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Walmart, the world’s largest retailer, has agreed to acquire Alert Innovation for an undisclosed price. Alert Innovation is a North Billerica, Mass.-based developer of robotic e-grocery fulfillment technologies. Alert Innovation will continue to operate under the Alert Innovation brand based in the Boston area.
Walmart began working with Alert Innovation in 2016 to build custom technology for its micro-fulfillment centers. Walmart said the acquisition will enable it to better leverage its stores for storage and fulfillment and more efficiently fulfill customer orders.
Walmart piloted its first MFC in Salem, N.H. in late 2019 using custom technology from Alert Innovation. The autonomous robot, named Alphabot, can store, retrieve and dispense orders by moving horizontally, laterally and vertically across three temperature zones without any lifts or conveyors. According to Walmart, this provides fewer space constraints inside the MFC and eliminates the need to pause the entire system for bot maintenance.
“I am proud that Alert Innovation is one of the most innovative and capable automation companies in operation today. Our mission to improve people’s lives through innovation will now be dedicated to Walmart customers and associates which is an inspiring undertaking,” said John Lert, Alert Innovation Founder and Executive Chairman.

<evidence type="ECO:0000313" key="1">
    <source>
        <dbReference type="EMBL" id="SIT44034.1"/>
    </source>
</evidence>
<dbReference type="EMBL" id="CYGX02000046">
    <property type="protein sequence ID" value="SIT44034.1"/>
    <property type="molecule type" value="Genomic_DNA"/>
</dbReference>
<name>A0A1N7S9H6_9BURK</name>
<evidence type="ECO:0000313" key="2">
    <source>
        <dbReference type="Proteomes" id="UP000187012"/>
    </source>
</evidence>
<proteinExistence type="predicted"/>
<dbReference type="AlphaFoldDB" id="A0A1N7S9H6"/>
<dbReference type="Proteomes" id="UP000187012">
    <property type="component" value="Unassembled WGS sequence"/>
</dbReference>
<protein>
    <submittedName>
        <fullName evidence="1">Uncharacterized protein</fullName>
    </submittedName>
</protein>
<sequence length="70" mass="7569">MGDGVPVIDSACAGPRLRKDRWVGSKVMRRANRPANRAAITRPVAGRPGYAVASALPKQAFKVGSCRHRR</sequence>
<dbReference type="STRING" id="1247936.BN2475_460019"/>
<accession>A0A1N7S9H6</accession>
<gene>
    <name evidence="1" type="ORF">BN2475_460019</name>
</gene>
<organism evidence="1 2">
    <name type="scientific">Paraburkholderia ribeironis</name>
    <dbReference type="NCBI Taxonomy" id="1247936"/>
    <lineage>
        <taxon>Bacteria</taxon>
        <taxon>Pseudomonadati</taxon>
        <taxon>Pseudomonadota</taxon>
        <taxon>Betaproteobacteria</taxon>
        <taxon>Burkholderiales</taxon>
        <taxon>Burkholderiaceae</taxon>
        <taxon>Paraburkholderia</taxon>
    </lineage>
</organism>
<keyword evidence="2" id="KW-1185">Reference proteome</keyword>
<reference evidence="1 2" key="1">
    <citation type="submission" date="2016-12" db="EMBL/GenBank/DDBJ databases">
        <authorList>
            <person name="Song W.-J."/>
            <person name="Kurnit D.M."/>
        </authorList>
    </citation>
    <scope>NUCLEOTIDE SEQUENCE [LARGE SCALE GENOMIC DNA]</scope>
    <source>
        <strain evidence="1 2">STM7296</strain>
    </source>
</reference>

“We will continue leveraging our development, manufacturing and deployment expertise to enable Walmart to build and scale MFC technology in its stores. With Walmart, we have the opportunity to positively impact millions of lives through the Alphabot System,” said Fritz Morgan, Alert Innovation CEO.
“We are committed to exceeding customer expectations and serving them in new ways, whether it’s in a store, curbside, or at their home,” said David Guggina, senior VP of innovation and automation at Walmart U.S. “Bringing the best of Alert’s technology and capabilities in-house will enable us to reach more customers quicker by deploying MFCs with greater speed, providing both an unmatched shopping experience and a competitive advantage in omnichannel fulfillment.”
Of course, Walmart is no stranger to robotics. It invested in Cruise’s autonomous vehicles for last-mile delivery, recently partnered with Symbotic to deploy automation inside regional distribution centers and is outfitting a new $118 million facility in Canada with robots from GreyOrange.
Walmart also uses Level 4 autonomous trucks from Gatik to automate its middle-mile logistics. In late 2021, Gatik removed the human safety driver behind the wheel of two autonomous trucks operating in Bentonville, Arkansas, which is the home of the retail giant.
Unfortunately, Walmart’s most famous use of robotics ended on a bad note. Walmart in November 2020 abruptly ended a five-year contract with Bossa Nova Robotics, which at the time was developing robots for front-of-store inventory management. When the news broke, Walmart said that it “found different, sometimes simpler solutions that proved just as useful.”
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